• fluorescence resonance energy transfer;
  • two-photon spectral imaging;
  • unmixing;
  • protein-protein interaction;
  • YFP;
  • mCherry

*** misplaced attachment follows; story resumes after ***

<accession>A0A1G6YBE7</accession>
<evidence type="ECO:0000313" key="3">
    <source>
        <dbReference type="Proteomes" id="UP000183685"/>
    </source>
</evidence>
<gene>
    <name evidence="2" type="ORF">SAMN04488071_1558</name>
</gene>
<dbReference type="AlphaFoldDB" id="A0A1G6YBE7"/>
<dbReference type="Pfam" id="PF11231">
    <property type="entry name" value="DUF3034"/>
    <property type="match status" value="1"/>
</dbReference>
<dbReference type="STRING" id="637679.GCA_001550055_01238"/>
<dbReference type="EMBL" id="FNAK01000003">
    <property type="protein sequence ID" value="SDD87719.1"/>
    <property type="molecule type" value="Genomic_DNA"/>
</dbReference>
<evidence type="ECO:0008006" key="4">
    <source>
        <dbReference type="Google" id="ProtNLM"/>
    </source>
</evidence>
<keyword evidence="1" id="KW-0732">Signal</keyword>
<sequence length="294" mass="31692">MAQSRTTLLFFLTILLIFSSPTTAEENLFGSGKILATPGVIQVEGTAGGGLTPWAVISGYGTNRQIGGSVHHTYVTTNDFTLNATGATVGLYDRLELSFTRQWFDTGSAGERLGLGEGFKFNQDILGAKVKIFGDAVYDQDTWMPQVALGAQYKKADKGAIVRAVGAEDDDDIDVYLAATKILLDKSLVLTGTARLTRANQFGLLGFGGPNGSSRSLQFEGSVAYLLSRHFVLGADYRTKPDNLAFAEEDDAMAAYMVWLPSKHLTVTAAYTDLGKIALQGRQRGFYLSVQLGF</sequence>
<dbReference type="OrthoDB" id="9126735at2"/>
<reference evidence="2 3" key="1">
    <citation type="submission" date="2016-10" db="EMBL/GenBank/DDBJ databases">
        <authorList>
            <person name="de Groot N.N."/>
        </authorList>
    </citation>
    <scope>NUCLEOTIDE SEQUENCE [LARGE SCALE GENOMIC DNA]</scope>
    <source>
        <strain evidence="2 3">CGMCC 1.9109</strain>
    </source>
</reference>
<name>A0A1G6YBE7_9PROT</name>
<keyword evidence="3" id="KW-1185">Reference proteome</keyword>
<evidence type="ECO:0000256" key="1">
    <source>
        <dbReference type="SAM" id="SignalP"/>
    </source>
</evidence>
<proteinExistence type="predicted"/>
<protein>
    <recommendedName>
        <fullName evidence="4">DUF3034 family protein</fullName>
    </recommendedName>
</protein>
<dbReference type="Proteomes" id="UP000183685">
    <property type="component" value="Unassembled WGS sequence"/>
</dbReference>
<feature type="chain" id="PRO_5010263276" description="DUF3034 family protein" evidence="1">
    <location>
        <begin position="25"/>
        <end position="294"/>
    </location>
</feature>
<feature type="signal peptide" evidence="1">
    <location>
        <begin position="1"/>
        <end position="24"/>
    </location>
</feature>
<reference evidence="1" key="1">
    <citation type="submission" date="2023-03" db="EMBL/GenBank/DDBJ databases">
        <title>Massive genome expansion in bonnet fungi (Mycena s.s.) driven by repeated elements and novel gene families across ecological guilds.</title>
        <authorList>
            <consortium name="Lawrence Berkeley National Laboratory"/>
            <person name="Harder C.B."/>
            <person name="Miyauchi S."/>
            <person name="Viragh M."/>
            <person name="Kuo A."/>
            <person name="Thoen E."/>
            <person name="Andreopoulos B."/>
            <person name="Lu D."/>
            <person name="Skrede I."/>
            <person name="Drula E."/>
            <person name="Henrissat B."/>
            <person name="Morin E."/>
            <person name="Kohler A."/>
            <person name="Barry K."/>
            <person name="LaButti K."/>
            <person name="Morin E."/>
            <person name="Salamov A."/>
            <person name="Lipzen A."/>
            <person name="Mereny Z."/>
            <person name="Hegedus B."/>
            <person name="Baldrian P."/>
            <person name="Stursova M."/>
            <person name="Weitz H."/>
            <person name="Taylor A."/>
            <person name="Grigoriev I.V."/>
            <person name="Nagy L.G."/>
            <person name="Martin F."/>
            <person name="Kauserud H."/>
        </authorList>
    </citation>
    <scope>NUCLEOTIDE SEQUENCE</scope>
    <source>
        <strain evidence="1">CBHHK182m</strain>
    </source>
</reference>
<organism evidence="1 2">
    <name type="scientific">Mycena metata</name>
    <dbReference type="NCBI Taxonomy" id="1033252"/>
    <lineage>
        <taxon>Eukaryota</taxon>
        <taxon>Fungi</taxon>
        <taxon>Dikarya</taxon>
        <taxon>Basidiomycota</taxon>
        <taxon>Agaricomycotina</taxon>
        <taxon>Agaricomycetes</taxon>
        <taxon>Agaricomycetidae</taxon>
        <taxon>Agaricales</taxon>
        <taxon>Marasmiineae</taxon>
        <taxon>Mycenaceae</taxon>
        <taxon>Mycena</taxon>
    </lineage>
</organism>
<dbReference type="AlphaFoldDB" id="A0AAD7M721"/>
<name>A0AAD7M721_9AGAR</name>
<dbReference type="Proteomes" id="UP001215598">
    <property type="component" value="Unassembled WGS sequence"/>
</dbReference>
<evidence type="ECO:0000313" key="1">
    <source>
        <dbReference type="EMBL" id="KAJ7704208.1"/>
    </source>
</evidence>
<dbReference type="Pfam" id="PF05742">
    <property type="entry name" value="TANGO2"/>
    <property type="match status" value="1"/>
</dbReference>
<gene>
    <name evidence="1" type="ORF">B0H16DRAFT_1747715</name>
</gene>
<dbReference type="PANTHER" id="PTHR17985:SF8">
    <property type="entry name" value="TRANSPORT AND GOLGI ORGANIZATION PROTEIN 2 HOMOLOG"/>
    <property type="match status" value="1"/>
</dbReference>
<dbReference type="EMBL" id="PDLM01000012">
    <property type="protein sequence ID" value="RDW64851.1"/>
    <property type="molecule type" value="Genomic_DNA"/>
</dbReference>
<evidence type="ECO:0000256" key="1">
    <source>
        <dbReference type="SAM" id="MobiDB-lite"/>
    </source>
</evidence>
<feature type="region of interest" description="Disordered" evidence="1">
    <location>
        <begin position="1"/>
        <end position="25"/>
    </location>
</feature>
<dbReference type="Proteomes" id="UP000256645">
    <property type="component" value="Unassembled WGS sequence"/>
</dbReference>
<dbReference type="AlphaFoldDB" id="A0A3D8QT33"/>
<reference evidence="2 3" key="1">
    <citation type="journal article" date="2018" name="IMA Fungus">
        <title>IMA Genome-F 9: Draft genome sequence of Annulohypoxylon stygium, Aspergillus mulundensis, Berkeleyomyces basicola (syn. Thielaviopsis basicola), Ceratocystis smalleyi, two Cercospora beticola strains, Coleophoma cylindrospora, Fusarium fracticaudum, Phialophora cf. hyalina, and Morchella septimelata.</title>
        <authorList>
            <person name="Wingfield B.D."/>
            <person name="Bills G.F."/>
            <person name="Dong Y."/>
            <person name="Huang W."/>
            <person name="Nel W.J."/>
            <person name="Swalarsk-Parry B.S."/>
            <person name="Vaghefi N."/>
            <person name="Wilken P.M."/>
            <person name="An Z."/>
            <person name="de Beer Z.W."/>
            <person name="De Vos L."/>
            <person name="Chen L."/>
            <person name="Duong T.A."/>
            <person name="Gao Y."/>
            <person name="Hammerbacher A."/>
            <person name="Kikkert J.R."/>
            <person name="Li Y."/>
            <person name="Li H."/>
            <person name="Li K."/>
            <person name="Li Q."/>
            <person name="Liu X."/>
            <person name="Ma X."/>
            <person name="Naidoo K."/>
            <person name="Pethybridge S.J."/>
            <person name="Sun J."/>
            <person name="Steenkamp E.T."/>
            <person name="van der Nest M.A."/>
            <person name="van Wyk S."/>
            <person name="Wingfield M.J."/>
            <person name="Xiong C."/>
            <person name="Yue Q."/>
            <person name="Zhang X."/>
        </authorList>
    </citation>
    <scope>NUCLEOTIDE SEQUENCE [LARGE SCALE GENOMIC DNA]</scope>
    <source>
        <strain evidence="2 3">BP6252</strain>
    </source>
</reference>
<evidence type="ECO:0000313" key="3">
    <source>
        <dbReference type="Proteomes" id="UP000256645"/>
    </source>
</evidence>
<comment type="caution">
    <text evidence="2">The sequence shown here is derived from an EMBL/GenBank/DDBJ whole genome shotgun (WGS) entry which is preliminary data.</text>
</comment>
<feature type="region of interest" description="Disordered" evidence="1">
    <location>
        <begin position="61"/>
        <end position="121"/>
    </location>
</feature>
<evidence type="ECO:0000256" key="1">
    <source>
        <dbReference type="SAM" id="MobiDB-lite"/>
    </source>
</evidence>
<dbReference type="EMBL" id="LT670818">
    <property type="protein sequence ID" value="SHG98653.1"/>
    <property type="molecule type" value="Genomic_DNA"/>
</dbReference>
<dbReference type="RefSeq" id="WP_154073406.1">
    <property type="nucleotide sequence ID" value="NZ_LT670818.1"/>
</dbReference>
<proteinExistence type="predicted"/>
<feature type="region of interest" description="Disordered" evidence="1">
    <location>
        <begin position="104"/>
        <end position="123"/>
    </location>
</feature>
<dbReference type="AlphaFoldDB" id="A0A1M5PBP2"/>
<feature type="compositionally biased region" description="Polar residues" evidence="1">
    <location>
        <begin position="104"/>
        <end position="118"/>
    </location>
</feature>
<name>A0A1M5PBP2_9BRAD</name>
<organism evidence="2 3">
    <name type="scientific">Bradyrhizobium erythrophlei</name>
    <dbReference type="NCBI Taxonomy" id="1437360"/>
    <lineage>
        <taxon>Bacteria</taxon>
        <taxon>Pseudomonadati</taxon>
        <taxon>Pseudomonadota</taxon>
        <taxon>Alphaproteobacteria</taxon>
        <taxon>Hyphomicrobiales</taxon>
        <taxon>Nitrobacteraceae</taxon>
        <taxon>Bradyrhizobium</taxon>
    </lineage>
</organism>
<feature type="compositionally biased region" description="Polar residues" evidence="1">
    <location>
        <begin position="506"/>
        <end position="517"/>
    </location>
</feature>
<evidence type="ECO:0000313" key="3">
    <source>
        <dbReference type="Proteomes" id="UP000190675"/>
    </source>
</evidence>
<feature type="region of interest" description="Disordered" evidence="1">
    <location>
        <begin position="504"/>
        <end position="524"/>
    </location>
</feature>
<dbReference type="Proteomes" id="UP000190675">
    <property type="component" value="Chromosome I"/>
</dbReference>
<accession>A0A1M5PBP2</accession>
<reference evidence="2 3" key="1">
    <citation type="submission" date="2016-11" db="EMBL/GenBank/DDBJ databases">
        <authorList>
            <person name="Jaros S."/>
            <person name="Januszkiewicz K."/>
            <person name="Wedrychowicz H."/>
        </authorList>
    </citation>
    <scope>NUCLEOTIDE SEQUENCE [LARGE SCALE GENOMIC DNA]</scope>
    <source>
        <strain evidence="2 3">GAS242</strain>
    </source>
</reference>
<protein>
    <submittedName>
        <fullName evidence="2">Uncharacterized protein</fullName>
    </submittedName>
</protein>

Fluorescence resonance energy transfer (FRET) between fluorescent proteins (FPs) is a powerful method to visualize and quantify protein–protein interaction in living cells. Unfortunately, the emission bleed-through of FPs limits the usage of this complex technique. To circumvent undesirable excitation of the acceptor fluorophore, using two-photon excitation, we searched for FRET pairs that show selective excitation of the donor but not of the acceptor fluorescent molecule. We found this property in the fluorescent cyan fluorescent protein (CFP)/yellow fluorescent protein (YFP) and YFP/mCherry FRET pairs and performed two-photon excited FRET spectral imaging to quantify protein interactions on the later pair that shows better spectral discrimination. Applying non-negative matrix factorization to unmix two-photon excited spectral imaging data, we were able to eliminate the donor bleed-through as well as the autofluorescence. As a result, we achieved FRET quantification by means of a single spectral acquisition, making the FRET approach not only easy and straightforward but also less prone to calculation artifacts. As an application of our approach, the intermolecular interaction of amyloid precursor protein and the adaptor protein Fe65 associated with Alzheimer's disease was quantified. We believe that the FRET approach using two-photon and fluorescent YFP/mCherry pair is a promising method to monitor protein interaction in living cells. © 2011 International Society for Advancement of Cytometry